- ImPACT is a software tool utilized to evaluate recovery after concussion. ImPACT evaluates multiple aspects of neurocognitive function, including memory, attention, brain processing speed, reaction time, and post concussion symptoms. This data will help physicians evaluate recovery following concussions and assist in making recommendations for return to play.
- ImPACT testing will be conducted by the professional staff of the Department of Campus Recreation. Each Eagle Sport Club president will be contacted with the date and time(s) of their club’s testing sessions. The test administrator will confirm that all tests are certified as valid.
- The student-athlete will maintain a copy of the baseline test and the data will be stored in the ImPACT data base. This information will be available to Mary Washington Healthcare staff in the event the student-athlete presents to the hospital with a concussion or other head trauma.
Part 2 of this article (April Newsletter) describes the ‘Concussion Management and Assessment’ and ‘Post Concussion Treatment Plan’ components of the Eagle C.A.R.E. program.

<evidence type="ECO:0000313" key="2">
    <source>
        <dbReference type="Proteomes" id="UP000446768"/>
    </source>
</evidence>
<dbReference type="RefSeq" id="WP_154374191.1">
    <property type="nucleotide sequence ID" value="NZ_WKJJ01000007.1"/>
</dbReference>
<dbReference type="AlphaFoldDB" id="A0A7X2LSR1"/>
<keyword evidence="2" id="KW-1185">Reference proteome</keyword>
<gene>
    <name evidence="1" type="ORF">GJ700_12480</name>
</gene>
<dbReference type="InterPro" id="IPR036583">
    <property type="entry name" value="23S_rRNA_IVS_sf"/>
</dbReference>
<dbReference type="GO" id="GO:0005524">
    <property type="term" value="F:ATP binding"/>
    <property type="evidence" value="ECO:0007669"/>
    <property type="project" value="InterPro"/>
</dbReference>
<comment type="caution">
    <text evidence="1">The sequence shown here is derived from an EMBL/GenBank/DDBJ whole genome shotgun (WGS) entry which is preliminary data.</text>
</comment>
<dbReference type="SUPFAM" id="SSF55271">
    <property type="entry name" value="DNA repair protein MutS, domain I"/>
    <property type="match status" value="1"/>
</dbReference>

Bob Liebau has been part of the University of since 1986. He began his tenure as the Head Athletic Trainer for Intercollegiate Sports and was the first athletic trainer hired by the institution. He is a Board of Certification Nationally Certified Athletic Trainer and is credentialed by the National Athletic Trainers’ Association, the Mid-Atlantic Athletic Trainers’ Association and Virginia Athletic Trainers’ Association, and is a Commonwealth of Virginia licensed Athletic Trainer.
During his time as the Head Athletic Trainer, the intercollegiate sports program grew from 11 sports to 23 sports. Bob became the Associate Director of Campus Recreation and Director of the Fitness Center May 2003. He can be contacted at firstname.lastname@example.org